The Smithsonian’s National Postal Museum announces the addition of a new virtual exhibit to its Web site entitled “Fad to Fundamental: Airmail in America.” The site offers background information on the development of United States Airmail Service, tracing its roots to a time when aviation in America was little more than a fad to its fundamental place in contemporary mail service.
The U.S. Post Office Department operated the airmail service from 1918 to 1926, when aviation was still an untested commodity in the eyes of the public. America’s postal pilots risked their lives to carry the mail, at times flying in weather that would keep today’s sophisticated flyers on the ground.
The work for postal pilots was extremely dangerous—35 of these pilots were killed while flying the mail. The postal service pilots became national heroes, as their stories and exploits spread across the country. And, while the courage of many of these young men helped lead the way for the growth of aviation in America, their antics also became the stuff of legends. Visitors to the site will learn…
Which pilot timed his flight path in bad weather by gauging how much his cigar had burned down
Who used a half-empty whiskey bottle as a flight level indicator
Which pilot had the presence of mind to blow out a mid-air fire by slip-sliding his craft downward>
Several mail aircraft are featured on the site, including Fred Wiseman’s rickety 1911 airplane, which became the first airplane to carry mail on Feb. 17, 1911. Other aircraft included in the site are the Curtiss JN-4 “Jennies” and the de Havilland airplanes that became the workhorses of the service.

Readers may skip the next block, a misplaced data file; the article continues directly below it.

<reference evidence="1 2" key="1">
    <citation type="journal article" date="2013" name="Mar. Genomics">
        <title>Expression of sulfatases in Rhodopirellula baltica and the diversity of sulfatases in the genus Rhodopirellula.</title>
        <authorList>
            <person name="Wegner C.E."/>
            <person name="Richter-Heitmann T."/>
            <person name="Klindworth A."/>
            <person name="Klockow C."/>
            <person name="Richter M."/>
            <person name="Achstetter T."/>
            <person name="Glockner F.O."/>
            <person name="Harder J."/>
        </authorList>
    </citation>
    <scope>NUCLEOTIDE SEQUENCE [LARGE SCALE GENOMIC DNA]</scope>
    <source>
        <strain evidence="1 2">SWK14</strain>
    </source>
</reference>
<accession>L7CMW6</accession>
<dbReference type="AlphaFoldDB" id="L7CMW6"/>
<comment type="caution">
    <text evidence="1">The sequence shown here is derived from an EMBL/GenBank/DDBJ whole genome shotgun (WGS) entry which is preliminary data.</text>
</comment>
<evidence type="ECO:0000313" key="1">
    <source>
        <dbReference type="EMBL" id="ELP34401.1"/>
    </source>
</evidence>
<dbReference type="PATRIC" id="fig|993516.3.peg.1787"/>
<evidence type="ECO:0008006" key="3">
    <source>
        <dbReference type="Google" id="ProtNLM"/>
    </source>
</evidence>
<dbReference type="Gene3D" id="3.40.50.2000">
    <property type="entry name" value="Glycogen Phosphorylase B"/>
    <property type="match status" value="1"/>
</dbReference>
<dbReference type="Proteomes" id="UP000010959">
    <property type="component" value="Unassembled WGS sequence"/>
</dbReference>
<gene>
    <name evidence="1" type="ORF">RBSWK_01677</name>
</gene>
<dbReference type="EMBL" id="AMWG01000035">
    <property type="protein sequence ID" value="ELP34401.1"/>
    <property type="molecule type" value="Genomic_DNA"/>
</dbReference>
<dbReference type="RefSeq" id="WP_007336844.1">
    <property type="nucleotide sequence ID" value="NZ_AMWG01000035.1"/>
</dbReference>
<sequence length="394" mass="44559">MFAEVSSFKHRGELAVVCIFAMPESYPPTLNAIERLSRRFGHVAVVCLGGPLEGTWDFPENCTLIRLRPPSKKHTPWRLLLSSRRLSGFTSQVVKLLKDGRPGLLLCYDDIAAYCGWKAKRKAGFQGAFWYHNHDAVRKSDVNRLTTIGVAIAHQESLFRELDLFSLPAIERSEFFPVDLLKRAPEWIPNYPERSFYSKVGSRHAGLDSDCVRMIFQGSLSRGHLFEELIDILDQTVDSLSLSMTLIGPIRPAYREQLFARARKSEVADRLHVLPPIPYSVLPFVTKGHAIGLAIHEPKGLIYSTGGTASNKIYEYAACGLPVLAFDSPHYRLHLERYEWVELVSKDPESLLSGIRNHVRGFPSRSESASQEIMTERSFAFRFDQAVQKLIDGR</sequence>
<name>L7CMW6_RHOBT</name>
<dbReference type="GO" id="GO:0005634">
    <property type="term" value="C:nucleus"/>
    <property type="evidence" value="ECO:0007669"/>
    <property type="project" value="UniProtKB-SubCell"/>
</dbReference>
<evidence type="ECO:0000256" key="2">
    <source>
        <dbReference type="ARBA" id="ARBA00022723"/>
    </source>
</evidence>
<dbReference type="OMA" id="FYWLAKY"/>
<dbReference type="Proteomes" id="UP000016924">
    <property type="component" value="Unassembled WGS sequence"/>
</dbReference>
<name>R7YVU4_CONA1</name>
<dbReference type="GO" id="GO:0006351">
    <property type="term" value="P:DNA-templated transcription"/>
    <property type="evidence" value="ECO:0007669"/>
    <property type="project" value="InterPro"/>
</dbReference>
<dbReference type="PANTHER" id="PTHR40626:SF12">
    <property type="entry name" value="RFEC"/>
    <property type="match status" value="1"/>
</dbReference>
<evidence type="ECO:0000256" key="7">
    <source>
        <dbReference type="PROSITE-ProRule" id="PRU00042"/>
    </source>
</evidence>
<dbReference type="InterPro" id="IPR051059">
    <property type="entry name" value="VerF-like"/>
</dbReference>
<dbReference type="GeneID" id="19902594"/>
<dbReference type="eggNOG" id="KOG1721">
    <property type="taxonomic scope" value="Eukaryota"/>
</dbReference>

Objects from the National Postal Museum’s airmail collections, including treasures from both United States and foreign aviation history, are also on display through the site. Visitors can view envelopes carried by balloon during the 1871 Siege of Paris, as well as a postcard recovered from the Hindenburg disaster of 1937, a selection of U.S. airmail stamps, stamped envelopes and postal cards, and three-dimensional objects, such as flight suits belonging to pilots Eddie Gardner and Amelia Earhart.
Teachers and students are invited to explore the site’s “Flight School,” produced by the National Postal Museum’s education department. Here, students learn about the principles of flight, as well as the history of the airmail service, its pilots and aircraft.
The National Postal Museum would like to thank LIOBmedia for the creation and development of this site. LIOBmedia is an IT and multimedia solutions company.
The National Postal Museum is devoted to presenting the colorful and engaging history of the nation’s mail service and showcasing the largest and most comprehensive collection of stamps and philatelic material in the world. It is located at 2 Massachusetts Ave. N.E., in the Old City Post Office Building across from Union Station. The museum is open daily, except Dec. 25, from 10 a.m. to 5:30 p.m. For more information, visit the museum’s Web site at postalmuseum.si.edu.
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